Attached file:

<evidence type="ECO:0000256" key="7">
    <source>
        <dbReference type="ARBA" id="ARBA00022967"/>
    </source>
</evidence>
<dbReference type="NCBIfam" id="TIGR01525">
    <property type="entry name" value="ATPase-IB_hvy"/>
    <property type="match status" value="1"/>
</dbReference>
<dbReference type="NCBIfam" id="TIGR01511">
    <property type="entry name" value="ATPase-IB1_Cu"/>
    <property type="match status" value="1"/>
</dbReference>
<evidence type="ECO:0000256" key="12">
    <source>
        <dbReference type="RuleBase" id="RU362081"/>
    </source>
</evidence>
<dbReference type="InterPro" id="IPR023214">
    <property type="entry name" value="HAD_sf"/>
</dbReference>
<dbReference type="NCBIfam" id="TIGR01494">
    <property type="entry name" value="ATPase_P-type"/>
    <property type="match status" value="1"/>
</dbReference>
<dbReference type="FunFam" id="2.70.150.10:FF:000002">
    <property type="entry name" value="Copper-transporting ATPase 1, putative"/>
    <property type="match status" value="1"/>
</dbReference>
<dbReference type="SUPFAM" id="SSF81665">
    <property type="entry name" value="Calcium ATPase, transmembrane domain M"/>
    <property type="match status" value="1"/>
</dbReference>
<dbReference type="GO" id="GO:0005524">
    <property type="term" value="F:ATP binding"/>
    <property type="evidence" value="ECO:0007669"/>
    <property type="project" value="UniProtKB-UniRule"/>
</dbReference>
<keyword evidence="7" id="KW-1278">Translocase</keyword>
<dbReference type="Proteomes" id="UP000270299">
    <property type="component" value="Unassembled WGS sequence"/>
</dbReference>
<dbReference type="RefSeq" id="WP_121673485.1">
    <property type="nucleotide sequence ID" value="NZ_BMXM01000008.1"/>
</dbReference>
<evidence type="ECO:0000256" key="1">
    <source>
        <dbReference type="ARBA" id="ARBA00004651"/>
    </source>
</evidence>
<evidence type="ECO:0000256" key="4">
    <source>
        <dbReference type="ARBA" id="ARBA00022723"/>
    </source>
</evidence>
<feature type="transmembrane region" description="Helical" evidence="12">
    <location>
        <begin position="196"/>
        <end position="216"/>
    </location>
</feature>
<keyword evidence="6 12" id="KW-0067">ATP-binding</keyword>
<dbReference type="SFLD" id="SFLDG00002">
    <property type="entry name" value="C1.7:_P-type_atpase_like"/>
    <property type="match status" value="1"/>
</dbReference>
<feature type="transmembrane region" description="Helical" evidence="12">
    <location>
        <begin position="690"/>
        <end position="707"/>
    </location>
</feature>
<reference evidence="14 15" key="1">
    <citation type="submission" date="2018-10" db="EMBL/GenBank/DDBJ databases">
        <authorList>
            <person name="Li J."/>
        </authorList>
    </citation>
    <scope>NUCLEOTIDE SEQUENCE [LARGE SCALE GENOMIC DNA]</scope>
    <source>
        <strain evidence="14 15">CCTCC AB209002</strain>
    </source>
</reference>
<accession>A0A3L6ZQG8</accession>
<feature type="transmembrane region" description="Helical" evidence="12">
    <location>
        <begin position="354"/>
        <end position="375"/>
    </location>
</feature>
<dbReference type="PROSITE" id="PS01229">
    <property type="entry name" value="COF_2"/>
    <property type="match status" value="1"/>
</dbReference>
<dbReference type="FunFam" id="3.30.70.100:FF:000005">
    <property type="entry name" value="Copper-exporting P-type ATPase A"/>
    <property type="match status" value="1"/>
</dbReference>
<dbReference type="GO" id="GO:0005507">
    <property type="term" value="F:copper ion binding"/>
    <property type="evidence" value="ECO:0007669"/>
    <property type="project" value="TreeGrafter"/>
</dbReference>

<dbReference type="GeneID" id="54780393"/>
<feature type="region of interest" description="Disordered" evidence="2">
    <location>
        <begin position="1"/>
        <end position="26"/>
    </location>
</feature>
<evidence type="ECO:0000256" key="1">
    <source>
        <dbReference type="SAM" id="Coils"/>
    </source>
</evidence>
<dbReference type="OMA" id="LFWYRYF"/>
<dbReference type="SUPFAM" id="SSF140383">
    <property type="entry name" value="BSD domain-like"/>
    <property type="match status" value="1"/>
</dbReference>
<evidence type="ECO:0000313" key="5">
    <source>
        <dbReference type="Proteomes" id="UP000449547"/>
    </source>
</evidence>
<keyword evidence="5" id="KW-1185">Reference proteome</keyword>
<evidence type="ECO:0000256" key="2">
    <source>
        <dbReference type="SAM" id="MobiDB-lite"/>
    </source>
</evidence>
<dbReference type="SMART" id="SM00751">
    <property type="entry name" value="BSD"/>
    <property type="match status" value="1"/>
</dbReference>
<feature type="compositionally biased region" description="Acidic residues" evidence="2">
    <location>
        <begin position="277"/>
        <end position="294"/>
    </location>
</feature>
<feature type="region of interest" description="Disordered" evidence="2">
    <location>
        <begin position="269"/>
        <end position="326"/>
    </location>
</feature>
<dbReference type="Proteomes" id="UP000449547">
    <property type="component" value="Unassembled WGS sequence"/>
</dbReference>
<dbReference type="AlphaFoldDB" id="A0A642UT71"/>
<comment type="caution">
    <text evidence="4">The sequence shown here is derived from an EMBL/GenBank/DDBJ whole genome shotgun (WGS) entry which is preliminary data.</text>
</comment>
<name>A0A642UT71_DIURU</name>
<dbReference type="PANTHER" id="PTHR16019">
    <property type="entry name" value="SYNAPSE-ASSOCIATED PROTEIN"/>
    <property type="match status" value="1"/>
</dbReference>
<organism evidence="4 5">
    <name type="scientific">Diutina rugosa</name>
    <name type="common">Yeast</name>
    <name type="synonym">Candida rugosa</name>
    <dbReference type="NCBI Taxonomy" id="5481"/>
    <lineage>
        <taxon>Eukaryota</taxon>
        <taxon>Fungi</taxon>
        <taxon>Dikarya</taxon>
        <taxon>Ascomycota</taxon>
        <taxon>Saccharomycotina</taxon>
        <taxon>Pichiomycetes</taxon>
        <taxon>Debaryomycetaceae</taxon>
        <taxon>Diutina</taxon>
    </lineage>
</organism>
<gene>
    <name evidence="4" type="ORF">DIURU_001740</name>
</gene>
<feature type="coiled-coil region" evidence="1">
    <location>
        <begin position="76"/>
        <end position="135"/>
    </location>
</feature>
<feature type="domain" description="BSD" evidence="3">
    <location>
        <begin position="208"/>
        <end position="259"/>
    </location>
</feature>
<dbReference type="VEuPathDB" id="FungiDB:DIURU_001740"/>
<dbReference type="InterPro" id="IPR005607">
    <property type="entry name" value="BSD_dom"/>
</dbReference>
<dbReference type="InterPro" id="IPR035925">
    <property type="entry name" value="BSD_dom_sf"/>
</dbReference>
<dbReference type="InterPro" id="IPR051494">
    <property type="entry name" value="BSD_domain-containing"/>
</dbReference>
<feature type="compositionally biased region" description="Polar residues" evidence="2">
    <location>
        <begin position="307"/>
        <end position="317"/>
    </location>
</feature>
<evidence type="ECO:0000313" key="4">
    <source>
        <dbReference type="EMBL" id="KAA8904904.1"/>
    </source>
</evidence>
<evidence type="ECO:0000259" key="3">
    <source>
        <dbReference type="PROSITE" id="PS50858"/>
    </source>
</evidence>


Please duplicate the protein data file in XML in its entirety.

<evidence type="ECO:0000256" key="7">
    <source>
        <dbReference type="ARBA" id="ARBA00022967"/>
    </source>
</evidence>
<dbReference type="NCBIfam" id="TIGR01525">
    <property type="entry name" value="ATPase-IB_hvy"/>
    <property type="match status" value="1"/>
</dbReference>
<dbReference type="NCBIfam" id="TIGR01511">
    <property type="entry name" value="ATPase-IB1_Cu"/>
    <property type="match status" value="1"/>
</dbReference>
<evidence type="ECO:0000256" key="12">
    <source>
        <dbReference type="RuleBase" id="RU362081"/>
    </source>
</evidence>
<dbReference type="InterPro" id="IPR023214">
    <property type="entry name" value="HAD_sf"/>
</dbReference>
<dbReference type="NCBIfam" id="TIGR01494">
    <property type="entry name" value="ATPase_P-type"/>
    <property type="match status" value="1"/>
</dbReference>
<dbReference type="FunFam" id="2.70.150.10:FF:000002">
    <property type="entry name" value="Copper-transporting ATPase 1, putative"/>
    <property type="match status" value="1"/>
</dbReference>
<dbReference type="SUPFAM" id="SSF81665">
    <property type="entry name" value="Calcium ATPase, transmembrane domain M"/>
    <property type="match status" value="1"/>
</dbReference>
<dbReference type="GO" id="GO:0005524">
    <property type="term" value="F:ATP binding"/>
    <property type="evidence" value="ECO:0007669"/>
    <property type="project" value="UniProtKB-UniRule"/>
</dbReference>
<keyword evidence="7" id="KW-1278">Translocase</keyword>
<dbReference type="Proteomes" id="UP000270299">
    <property type="component" value="Unassembled WGS sequence"/>
</dbReference>
<dbReference type="RefSeq" id="WP_121673485.1">
    <property type="nucleotide sequence ID" value="NZ_BMXM01000008.1"/>
</dbReference>
<evidence type="ECO:0000256" key="1">
    <source>
        <dbReference type="ARBA" id="ARBA00004651"/>
    </source>
</evidence>
<evidence type="ECO:0000256" key="4">
    <source>
        <dbReference type="ARBA" id="ARBA00022723"/>
    </source>
</evidence>
<feature type="transmembrane region" description="Helical" evidence="12">
    <location>
        <begin position="196"/>
        <end position="216"/>
    </location>
</feature>
<keyword evidence="6 12" id="KW-0067">ATP-binding</keyword>
<dbReference type="SFLD" id="SFLDG00002">
    <property type="entry name" value="C1.7:_P-type_atpase_like"/>
    <property type="match status" value="1"/>
</dbReference>
<feature type="transmembrane region" description="Helical" evidence="12">
    <location>
        <begin position="690"/>
        <end position="707"/>
    </location>
</feature>
<reference evidence="14 15" key="1">
    <citation type="submission" date="2018-10" db="EMBL/GenBank/DDBJ databases">
        <authorList>
            <person name="Li J."/>
        </authorList>
    </citation>
    <scope>NUCLEOTIDE SEQUENCE [LARGE SCALE GENOMIC DNA]</scope>
    <source>
        <strain evidence="14 15">CCTCC AB209002</strain>
    </source>
</reference>
<accession>A0A3L6ZQG8</accession>
<feature type="transmembrane region" description="Helical" evidence="12">
    <location>
        <begin position="354"/>
        <end position="375"/>
    </location>
</feature>
<dbReference type="PROSITE" id="PS01229">
    <property type="entry name" value="COF_2"/>
    <property type="match status" value="1"/>
</dbReference>
<dbReference type="FunFam" id="3.30.70.100:FF:000005">
    <property type="entry name" value="Copper-exporting P-type ATPase A"/>
    <property type="match status" value="1"/>
</dbReference>
<dbReference type="GO" id="GO:0005507">
    <property type="term" value="F:copper ion binding"/>
    <property type="evidence" value="ECO:0007669"/>
    <property type="project" value="TreeGrafter"/>
</dbReference>

<dbReference type="GeneID" id="54780393"/>
<feature type="region of interest" description="Disordered" evidence="2">
    <location>
        <begin position="1"/>
        <end position="26"/>
    </location>
</feature>
<evidence type="ECO:0000256" key="1">
    <source>
        <dbReference type="SAM" id="Coils"/>
    </source>
</evidence>
<dbReference type="OMA" id="LFWYRYF"/>
<dbReference type="SUPFAM" id="SSF140383">
    <property type="entry name" value="BSD domain-like"/>
    <property type="match status" value="1"/>
</dbReference>
<evidence type="ECO:0000313" key="5">
    <source>
        <dbReference type="Proteomes" id="UP000449547"/>
    </source>
</evidence>
<keyword evidence="5" id="KW-1185">Reference proteome</keyword>
<evidence type="ECO:0000256" key="2">
    <source>
        <dbReference type="SAM" id="MobiDB-lite"/>
    </source>
</evidence>
<dbReference type="SMART" id="SM00751">
    <property type="entry name" value="BSD"/>
    <property type="match status" value="1"/>
</dbReference>
<feature type="compositionally biased region" description="Acidic residues" evidence="2">
    <location>
        <begin position="277"/>
        <end position="294"/>
    </location>
</feature>
<feature type="region of interest" description="Disordered" evidence="2">
    <location>
        <begin position="269"/>
        <end position="326"/>
    </location>
</feature>
<dbReference type="Proteomes" id="UP000449547">
    <property type="component" value="Unassembled WGS sequence"/>
</dbReference>
<dbReference type="AlphaFoldDB" id="A0A642UT71"/>
<comment type="caution">
    <text evidence="4">The sequence shown here is derived from an EMBL/GenBank/DDBJ whole genome shotgun (WGS) entry which is preliminary data.</text>
</comment>
<name>A0A642UT71_DIURU</name>
<dbReference type="PANTHER" id="PTHR16019">
    <property type="entry name" value="SYNAPSE-ASSOCIATED PROTEIN"/>
    <property type="match status" value="1"/>
</dbReference>
<organism evidence="4 5">
    <name type="scientific">Diutina rugosa</name>
    <name type="common">Yeast</name>
    <name type="synonym">Candida rugosa</name>
    <dbReference type="NCBI Taxonomy" id="5481"/>
    <lineage>
        <taxon>Eukaryota</taxon>
        <taxon>Fungi</taxon>
        <taxon>Dikarya</taxon>
        <taxon>Ascomycota</taxon>
        <taxon>Saccharomycotina</taxon>
        <taxon>Pichiomycetes</taxon>
        <taxon>Debaryomycetaceae</taxon>
        <taxon>Diutina</taxon>
    </lineage>
</organism>
<gene>
    <name evidence="4" type="ORF">DIURU_001740</name>
</gene>
<feature type="coiled-coil region" evidence="1">
    <location>
        <begin position="76"/>
        <end position="135"/>
    </location>
</feature>
<feature type="domain" description="BSD" evidence="3">
    <location>
        <begin position="208"/>
        <end position="259"/>
    </location>
</feature>
<dbReference type="VEuPathDB" id="FungiDB:DIURU_001740"/>
<dbReference type="InterPro" id="IPR005607">
    <property type="entry name" value="BSD_dom"/>
</dbReference>
<dbReference type="InterPro" id="IPR035925">
    <property type="entry name" value="BSD_dom_sf"/>
</dbReference>
<dbReference type="InterPro" id="IPR051494">
    <property type="entry name" value="BSD_domain-containing"/>
</dbReference>
<feature type="compositionally biased region" description="Polar residues" evidence="2">
    <location>
        <begin position="307"/>
        <end position="317"/>
    </location>
</feature>
<evidence type="ECO:0000313" key="4">
    <source>
        <dbReference type="EMBL" id="KAA8904904.1"/>
    </source>
</evidence>
<evidence type="ECO:0000259" key="3">
    <source>
        <dbReference type="PROSITE" id="PS50858"/>
    </source>
</evidence>